Language has always been a controversal issue in America. With the recent influx of non-English speaking immigrants into America primarily from Mexico the issue of language is taking more and more of a centerstage in American society. This paper will illustrate and define what English as the official language of the United States would mean to Americans. I provide two solid arguments against incorporation of such a policy. Firstly, from a cultural perspective it would be unfair and unjust to legally impose English upon Non English speakers. Secondly, to incorporate English as the official language of the United States properly would require a federal institution presumably a National American Academy of the English Language or something similar to the to oversea what “English” is that would be similar to France’s “Academie Francaise”. I will illustrate how and why such an institution would not be in the best interest of Americans.
It is believed that the modern English as the Official Language movement is linked to former US Senator S. I. Hayakawa of California. In 1981, he introduced a Constitutional Amendment which would do precisely that (Ricento, 1995). The Constitutional Amendment proposed read as follows:
Section 1. The English language shall be the official language of the United States.
Section 2. Neither the United States nor any State shall make or enforce any law which requires the use of any language other than English.
Section 3. This article shall apply to laws, ordinances, regulations, orders, programs, and policies.
Section 4. No order or decree shall be issued by any court of the United States or of any State requiring that any proceedings, or matters to which this article applies be in any language other than English.
Section 5. This article shall not prohibit educational instruction in a language other than English as required as a transitional method of making students who use a language other than English proficient in English.
Section 6. The Congress and the States shall have power to enforce this article by appropriate legislation (97th Congress)
On the surface several of these clauses do not seem so radical. Section 5 of this proposed Constitutional Amendment even could be percieved to allow for bilingual education. Sections 1 and 2 I shall discuss later on.
From a political and legal perspective, Section 4 could be seen as troubling by taking powers away from the courts. What if a non-speaking defendant at a trial wanted to try to express his wishes to a judge. Would such a clause interfere at all with the non-speaking defandant obtaining a linguist to help translate? I believe it could. Section 6 could be percieved as problematic in regards to a system of federalism.
If enacted Section 3 could serve as a potential problem to cultural identity. How does one exactly define “laws, ordinances, regulations, orders, programs, and policies”? If Congress passes a regulation requiring all signs on stores for instance to be in English, a store in a heavily spanish speaking neighborhood would be forced to put their signs in English. I believe it would be very wrong to do that. If in the hypothetical example the signs were in Spanish it would be more than likely because there was a need to fill.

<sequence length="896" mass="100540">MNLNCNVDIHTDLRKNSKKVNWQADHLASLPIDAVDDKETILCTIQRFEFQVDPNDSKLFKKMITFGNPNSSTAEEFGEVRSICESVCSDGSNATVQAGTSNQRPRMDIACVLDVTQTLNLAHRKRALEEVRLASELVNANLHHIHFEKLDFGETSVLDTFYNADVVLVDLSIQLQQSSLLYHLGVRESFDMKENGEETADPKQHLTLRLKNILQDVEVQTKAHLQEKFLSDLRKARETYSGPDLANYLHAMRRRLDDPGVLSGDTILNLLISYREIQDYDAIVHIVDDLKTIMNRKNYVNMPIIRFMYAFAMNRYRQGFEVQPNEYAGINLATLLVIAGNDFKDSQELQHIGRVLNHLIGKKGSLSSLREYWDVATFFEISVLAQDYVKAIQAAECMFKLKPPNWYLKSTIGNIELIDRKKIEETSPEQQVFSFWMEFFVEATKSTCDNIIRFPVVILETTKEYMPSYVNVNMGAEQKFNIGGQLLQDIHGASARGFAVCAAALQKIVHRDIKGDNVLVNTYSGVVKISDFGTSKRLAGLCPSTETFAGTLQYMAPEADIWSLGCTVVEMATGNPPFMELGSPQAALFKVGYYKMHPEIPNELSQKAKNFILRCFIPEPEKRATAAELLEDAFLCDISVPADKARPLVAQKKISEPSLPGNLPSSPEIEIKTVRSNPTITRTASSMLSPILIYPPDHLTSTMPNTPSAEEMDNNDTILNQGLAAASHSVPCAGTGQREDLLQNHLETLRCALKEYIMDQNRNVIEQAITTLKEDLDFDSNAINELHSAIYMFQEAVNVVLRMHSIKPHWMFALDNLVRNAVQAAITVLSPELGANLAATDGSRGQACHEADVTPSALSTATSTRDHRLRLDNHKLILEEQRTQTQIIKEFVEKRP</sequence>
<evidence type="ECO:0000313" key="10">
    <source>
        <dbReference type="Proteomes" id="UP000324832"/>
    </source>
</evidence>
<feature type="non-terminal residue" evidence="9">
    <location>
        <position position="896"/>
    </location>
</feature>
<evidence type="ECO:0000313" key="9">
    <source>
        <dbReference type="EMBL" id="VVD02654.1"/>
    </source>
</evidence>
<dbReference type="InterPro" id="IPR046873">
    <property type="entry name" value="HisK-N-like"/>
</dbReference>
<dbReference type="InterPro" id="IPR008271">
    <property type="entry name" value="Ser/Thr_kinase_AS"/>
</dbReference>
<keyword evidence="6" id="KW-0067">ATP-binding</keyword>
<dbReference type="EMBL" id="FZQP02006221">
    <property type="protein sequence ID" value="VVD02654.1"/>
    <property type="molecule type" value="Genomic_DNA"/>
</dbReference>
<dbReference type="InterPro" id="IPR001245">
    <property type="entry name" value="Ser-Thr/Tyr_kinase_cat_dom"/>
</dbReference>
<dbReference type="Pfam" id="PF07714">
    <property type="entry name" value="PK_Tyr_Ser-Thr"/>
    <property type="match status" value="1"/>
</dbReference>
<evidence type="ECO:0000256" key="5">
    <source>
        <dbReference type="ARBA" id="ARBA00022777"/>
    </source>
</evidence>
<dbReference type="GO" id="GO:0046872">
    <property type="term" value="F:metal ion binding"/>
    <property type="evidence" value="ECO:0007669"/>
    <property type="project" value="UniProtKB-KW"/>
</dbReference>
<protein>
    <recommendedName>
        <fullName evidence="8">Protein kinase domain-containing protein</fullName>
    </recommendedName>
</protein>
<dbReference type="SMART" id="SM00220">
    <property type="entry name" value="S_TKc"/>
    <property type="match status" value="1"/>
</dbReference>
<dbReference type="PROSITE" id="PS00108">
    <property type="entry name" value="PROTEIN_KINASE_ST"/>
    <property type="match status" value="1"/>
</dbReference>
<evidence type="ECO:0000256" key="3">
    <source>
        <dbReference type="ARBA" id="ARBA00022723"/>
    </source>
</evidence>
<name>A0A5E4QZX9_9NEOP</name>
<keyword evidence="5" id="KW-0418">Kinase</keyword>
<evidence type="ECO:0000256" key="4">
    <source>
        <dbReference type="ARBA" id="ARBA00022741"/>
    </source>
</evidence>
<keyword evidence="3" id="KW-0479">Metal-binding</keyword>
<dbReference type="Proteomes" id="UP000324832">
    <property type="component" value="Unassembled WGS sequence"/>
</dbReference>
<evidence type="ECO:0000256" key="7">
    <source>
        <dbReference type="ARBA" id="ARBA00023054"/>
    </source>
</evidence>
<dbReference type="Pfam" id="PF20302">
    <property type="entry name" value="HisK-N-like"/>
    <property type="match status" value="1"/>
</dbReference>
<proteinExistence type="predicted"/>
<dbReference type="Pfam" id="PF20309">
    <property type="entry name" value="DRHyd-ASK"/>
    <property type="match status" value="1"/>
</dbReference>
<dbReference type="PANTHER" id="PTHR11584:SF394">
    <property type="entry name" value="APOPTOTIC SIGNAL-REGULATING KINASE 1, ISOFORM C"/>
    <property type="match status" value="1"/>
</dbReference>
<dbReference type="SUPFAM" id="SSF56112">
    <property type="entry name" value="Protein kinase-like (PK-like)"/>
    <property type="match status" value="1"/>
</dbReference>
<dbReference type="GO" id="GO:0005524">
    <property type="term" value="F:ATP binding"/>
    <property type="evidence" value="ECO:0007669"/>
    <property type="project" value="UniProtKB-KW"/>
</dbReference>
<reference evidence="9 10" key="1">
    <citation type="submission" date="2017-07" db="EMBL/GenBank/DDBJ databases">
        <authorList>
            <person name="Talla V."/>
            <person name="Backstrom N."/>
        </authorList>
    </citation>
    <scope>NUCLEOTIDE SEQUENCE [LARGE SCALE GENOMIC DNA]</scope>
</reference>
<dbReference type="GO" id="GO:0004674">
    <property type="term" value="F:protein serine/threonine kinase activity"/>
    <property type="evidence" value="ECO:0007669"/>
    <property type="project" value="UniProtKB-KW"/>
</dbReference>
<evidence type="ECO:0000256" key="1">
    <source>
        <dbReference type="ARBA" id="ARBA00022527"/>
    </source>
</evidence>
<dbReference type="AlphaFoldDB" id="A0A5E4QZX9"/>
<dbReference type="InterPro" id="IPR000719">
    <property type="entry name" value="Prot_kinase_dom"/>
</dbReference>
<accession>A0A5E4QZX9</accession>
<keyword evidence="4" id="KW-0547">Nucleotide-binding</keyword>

Such hypothetical legislation also would bring up an interesting nitpicky point. What if signs were in English but misspelt? Would it technically still be considered English?
How exactly would it be enforced? Could it be enforced? Would people who defied it be subject to fines? If it cannot be enforced is it worth passing? The answer is that it could not be enforced effectively without putting government resources and a government apparatus toward it.
This segways into my next major point. English as the “Official Language” brings up an interesting question. What exactly is English? Who exactly determines what English is and what English is not? English in America is different than English in Canada and Great Britain. Even within the United States itself there are vastly different dialects which continue to expand with the advent of things such as Spanglish and Ebonics.
The only logical way to determine it would be a National Academy of English. I believe such an institution would be a mistake for many reasons. Namely it would not only infer that there was a “right English” and a “wrong English” but it would claim also to know which was which.
Regardless of how many experts on the field it would be able to recieve there would always be dissenting opinions. This would more than likely make it an unpopular institution.
In conclusion, I believe that culturally and realistically it is unjustifible and unreasonable to enact English as the “official language of the United States”. From a cultural perspective, doing so would further alienate non-speakers from speakers. From a practical perspective, doing so would logically require an unpopular (and critics would probably more than likely charge) unqualified institution that would require the backing of at least the Federal Government of the United States.